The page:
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  • Jennifer Z. Major

The letter of the law.

Author photo-New Mexico State Fairgrounds, Fort Sumner, NM

In case you've been living under a rock in a cave in the tundra with no WiFi and your phone and laptop died, then you've heard about Operation Varsity Blues and the scandal rocking Hollywood.

To sum it up: rich and famous parents got busted for cheating and bribing their kids into posh schools.

First, and this is very important, people should understand that while Canada and the US appear to be very similar?

Yeahno, we are not.

It all starts at the front door. In Canada, unless it's summertime and everything is dry and summery and there's no mud and it's like, summer?

Off. With. The. Shoes.

Our money is prettier.

Hockey is ours.

And yes, we have summer here. Don't bring your parka to the border crossing in July.

So, school...

In Canada, higher learning institutions are WAY less pricey.

And most of the time...THIS IS A VERY BASIC EXPLANATION, SO PLEASE DON'T GO NUTS...admission to those institutes primarily involves academic excellence.

We don't do the SAT thing here.

No long essays, etc...

There are no nationally standardized tests for university acceptance.

Each school has its own application process.

Yes, some schools are harder to get into, like The University of Toronto, or the University of British Columbia. Yes, sometimes people get in because their parents are famous, or rich, or both, but those people still have to earn the marks to stay there. It is a rare thing to graduate from university (we don't call it "college" unless it's an actual college) with a GPA in the 1.5 range.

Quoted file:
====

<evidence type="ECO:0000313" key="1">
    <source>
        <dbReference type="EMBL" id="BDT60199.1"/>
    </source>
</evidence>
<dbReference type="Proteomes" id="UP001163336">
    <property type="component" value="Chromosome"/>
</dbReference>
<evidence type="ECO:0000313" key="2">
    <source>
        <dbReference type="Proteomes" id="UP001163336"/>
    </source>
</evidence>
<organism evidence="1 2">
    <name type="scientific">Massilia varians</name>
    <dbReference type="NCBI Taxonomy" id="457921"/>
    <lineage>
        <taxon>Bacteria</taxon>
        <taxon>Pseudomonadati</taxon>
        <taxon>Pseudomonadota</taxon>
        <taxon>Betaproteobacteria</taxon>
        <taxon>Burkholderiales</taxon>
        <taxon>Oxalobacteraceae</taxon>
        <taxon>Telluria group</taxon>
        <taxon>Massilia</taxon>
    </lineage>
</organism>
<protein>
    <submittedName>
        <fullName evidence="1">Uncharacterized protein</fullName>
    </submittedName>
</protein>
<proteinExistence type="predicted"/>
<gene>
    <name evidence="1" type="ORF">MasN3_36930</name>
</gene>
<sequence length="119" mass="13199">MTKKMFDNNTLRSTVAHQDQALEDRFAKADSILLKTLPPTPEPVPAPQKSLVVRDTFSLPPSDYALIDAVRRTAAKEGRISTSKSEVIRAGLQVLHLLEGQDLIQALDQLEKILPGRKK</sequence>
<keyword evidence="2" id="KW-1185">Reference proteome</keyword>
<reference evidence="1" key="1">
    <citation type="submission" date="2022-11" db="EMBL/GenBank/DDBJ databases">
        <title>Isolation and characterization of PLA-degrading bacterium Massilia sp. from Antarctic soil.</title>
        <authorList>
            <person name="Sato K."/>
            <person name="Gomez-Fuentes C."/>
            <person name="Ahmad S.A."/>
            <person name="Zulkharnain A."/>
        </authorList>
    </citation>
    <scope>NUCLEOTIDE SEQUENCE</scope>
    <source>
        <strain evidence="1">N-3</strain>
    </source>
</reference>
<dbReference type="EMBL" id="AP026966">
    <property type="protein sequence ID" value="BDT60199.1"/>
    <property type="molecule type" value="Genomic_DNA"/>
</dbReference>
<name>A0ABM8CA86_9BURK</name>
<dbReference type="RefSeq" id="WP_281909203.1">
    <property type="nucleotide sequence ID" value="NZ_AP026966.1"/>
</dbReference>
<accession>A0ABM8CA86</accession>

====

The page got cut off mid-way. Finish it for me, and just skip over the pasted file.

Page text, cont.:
Bottom line: entrance is a different animal here, and so is the whole college culture. We don't have much in the way of "Greek life", nor is football a huge thing. (Unless you go to Mount Allison and your initials are DP. Waves at DP.)

So, now that we're caught up, we can discuss Lori and Felicity.

Yes, that was a jump, but you're smart...

Firstly, I do comprehend the difficulty of getting into a US school.

We have several offspring who have attended, or are attending, university, and we know how hard the work is. We know how late the hours are. We know the look of the Exam Week Zombie. And I've listened as my American friends tell of the truly stressful experience of the US college application process.

Yes, it is grueling. But I am stunned at the parents who would willingly engage in criminal behaviour to benefit their children.

No, I don't mean stealing a vial of insulin in Caracas.

I mean hiring a company whose specific role is to illegally acquire a college admission for a child for whom academic merit is not enough to gain entrance into, ohhh, let's pick USC. about rowing.

From what the FBI is saying, many of the students had no knowledge of their parent's activities that led to such things as a spot on the rowing team.

But now most people with access to the news do.

As aside... I know a rower. That girl has muscles. Like, biceps, triceps, quads and calves. One of the young ladies involved in this scandal apparently got into USC as a rower. One look at any photo of her? Yeahno. Yes, she may be fit, but from her build, she's no rower.

I most certainly understand a parent's heart aching for their beloved son or daughter. But people, when a college placement is bought through fraud, bribes, lies and cheating? When a kid is sent off with the belief that he or she earned that spot?

And then everyone finds out that the kid is there because Mommy met with a broker, and that Daddy wasn't there because he was at the bank getting the half a million dollars to slide across the table?

That kid is either thinking "I don't care, I'm me and I deserve this spot." Or? Soul-crushing shame. Hello broken hearts and years of family counselling.

We've all met people those parents who are Those Parents.